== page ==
F-M group searches for the supernaturalLike any ghost story, this one starts on a cold, dark and windy night. Across the dimly lit grounds of Trollwood Park in north Fargo one night last week, Shawn O’Donnell and Holden Harwood shined their flashlights as a bitter wind blew across their faces.
By: By Sam Benshoof , Forum Communications, The Jamestown Sun
FARGO — Like any ghost story, this one starts on a cold, dark and windy night.
Across the dimly lit grounds of Trollwood Park in north Fargo one night last week, Shawn O’Donnell and Holden Harwood shined their flashlights as a bitter wind blew across their faces.
The men are members of Fargo-Moorhead Paranormal, a group dedicated to investigating the area’s supernatural. Along with a team from The Forum, they traveled to Trollwood to check out rumors that the park is haunted.
Legend has it that when the park was still home to the Fargo School District’s performing arts school, which still bears its name but moved to south Moorhead in 2009, the ghost of a woman in a 19th century dress would appear dancing around a willow tree during performances.
“Everyone thought, ‘Oh, she’s just part of the show,’” O’Donnell said. “And then boom, she’d disappear.”
The strange activity didn’t end there. Other posts on the Internet describe the sensation of being touched or followed in the park when no one else is around.
For their investigation last week, O’Donnell and Harwood sought out the willow tree from the ghost stories. There, they would ask questions as if someone else was there in the park with them.
Hopefully, Harwood said, their voice recorders would pick up an “electronic voice phenomenon.”
“It’s a voice that’s only caught on recorders,” he explained, as they walked through the park. “Sometimes, you can ask questions, and they’ll respond.”
Finally, O’Donnell’s flashlight found the willow tree, standing above the location of an old cemetery.
He paused to make sure his voice recorder was on, and then the men began.
“Is there anybody here with us?” Harwood asked aloud to the empty park, pausing before asking more questions.
The wind picked up, and O’Donnell suddenly aimed his flashlight towards the willow tree.
“I thought I saw something,” he said, quietly, peering into the darkness.
Longtime resting place
At the turn of the 20th century, Trollwood Park was the grounds of the Cass County Hospital and Farm, according to The Forum’s archives. The facilities housed the area’s sick and poor of all ages.
When the patients and residents died, they were buried in one of the three cemeteries on the grounds, which at one point were the resting place for close to 1,000 unmarked graves.
In 1973, the hospital and farm, then operating under the name of Golden Acres Haven, were shut down and the remaining patients were transferred away. The cemeteries remained — becoming “a parking spot for young lovers,” a 1998 Forum story read.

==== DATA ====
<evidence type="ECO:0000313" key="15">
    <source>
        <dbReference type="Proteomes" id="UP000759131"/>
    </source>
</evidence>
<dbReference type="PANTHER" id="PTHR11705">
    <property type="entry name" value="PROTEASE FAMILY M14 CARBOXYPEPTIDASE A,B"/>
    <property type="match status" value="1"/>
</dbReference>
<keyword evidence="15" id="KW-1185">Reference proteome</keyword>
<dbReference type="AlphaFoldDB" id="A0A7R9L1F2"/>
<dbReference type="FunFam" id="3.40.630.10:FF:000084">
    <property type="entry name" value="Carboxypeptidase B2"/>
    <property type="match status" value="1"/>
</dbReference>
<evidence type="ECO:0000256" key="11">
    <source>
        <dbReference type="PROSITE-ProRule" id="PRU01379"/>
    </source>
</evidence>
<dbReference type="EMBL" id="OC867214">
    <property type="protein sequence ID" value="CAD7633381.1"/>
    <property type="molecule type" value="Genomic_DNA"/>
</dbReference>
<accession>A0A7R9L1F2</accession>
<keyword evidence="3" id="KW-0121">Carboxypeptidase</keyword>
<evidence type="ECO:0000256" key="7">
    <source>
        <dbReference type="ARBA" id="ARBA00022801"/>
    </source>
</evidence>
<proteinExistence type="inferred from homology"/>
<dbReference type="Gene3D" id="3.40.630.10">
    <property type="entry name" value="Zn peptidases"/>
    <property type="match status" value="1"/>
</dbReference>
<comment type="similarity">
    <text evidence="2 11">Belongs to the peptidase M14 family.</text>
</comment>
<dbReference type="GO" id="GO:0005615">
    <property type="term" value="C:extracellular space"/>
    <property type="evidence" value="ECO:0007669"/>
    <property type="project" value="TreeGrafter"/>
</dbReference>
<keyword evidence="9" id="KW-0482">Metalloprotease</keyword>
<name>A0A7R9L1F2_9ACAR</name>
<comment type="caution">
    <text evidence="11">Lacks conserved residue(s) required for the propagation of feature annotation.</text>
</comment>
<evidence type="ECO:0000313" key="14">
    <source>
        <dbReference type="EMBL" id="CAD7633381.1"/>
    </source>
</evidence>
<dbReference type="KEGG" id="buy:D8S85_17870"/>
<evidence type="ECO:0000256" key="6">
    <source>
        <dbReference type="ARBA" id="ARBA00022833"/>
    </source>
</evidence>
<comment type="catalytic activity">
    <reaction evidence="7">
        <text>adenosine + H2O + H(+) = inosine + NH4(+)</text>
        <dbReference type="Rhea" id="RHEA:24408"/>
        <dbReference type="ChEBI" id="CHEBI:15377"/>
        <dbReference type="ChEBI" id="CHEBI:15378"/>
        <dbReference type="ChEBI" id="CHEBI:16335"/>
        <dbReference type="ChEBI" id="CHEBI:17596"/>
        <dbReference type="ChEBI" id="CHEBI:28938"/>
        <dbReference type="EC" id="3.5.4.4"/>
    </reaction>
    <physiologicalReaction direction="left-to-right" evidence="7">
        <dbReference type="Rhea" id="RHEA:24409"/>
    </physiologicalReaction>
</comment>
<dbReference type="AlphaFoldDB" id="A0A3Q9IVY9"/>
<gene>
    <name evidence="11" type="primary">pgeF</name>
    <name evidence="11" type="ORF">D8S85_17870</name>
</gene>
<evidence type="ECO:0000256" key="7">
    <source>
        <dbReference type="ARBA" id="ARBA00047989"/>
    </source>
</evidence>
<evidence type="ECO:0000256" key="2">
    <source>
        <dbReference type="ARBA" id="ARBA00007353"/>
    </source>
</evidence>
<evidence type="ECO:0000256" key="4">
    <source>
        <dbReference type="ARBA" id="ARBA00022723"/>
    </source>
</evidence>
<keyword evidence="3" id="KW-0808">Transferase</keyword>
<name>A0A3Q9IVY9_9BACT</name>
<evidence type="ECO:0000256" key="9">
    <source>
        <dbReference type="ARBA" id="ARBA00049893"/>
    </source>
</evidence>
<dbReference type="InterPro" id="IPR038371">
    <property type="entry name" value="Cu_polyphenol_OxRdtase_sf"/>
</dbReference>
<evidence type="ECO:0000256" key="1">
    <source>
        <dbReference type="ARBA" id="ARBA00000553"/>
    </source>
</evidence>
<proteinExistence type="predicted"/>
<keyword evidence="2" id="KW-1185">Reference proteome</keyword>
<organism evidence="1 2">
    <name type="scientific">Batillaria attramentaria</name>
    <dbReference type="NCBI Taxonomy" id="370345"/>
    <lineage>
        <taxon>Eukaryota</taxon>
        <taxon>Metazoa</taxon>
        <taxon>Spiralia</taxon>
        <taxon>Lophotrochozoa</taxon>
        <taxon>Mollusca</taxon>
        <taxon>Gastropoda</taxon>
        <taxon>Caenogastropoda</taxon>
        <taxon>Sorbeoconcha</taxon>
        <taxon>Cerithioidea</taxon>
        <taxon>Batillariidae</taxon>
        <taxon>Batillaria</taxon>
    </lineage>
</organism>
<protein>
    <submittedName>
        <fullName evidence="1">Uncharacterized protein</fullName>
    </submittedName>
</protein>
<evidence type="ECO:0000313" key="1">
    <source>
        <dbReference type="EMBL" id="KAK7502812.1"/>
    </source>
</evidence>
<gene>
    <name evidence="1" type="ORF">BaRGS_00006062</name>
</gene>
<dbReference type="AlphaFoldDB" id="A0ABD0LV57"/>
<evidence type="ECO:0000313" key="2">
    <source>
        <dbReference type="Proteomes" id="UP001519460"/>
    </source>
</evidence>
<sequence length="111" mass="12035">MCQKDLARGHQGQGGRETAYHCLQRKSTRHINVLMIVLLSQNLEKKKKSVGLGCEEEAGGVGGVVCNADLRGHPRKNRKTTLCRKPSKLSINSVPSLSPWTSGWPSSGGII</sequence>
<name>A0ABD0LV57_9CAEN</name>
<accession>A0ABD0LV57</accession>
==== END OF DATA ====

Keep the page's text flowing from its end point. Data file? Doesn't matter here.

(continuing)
The Fargo Park District acquired the land in 1974. The performing arts school was formed four years later.
In 1985, one of the cemeteries was moved because it was threatened by erosion. A year later, the Fargo Park Board and Cass County wrote up an agreement to survey the locations of the cemeteries and mark their borders, according to Forum archives.
That never happened.
For more than a decade, the cemeteries were essentially forgotten.
But in 1999, someone walking in the park stumbled across human bones sticking out of the ground. The remains were reburied in Fargo’s Springvale Cemetery, and, at last, the park’s cemeteries were marked.
One of the three is identified by a large rock inscribed with the words “County Cemetery #2,” located underneath the willow where the ghost would reportedly appear.
Inquiry comes up empty
It’s unclear when the ghost sightings first started at the park, and none of the legends speculate about the identity of the “ghost” or whether the “haunting” is related to the neglect of the cemeteries.
But for Dave Leker, director of parks for the Fargo Park District, Trollwood’s history at least lends itself to the possibility of paranormal activity.
“With the cemeteries up there, if you’re looking for a place that could be haunted, that’d be a good one,” he said.
The ghost stories got the attention of F-M Paranormal, which has investigated the park several times in recent years. Some of those visits resulted in what the group says was audible EVPs. They say a 2009 investigation picked up someone saying “Get out of here,” for example. Some of those recordings are posted on the group’s website.
Last week’s investigation wasn’t quite so fruitful. Several days after the visit, neither Harwood nor O’Donnell reported anything out of the ordinary from their recordings.
The night’s strong winds, Harwood said, made it difficult to hear the voices, as quiet as whispers, which marked past EVPs.
The Forum team’s recordings also did not pick up any unusual sounds, whispers or anything out of the ordinary.
The group is still convinced Trollwood is haunted.
Leker said he isn’t too concerned whether it is or isn’t. Rather, he sees the ghost stories as a noteworthy part of the park’s history — something that might give people an additional reason to visit Trollwood and see for themselves.
“Have I personally experienced anything there?” he asked. “No. But it’s always intriguing if you’ve heard things like that.”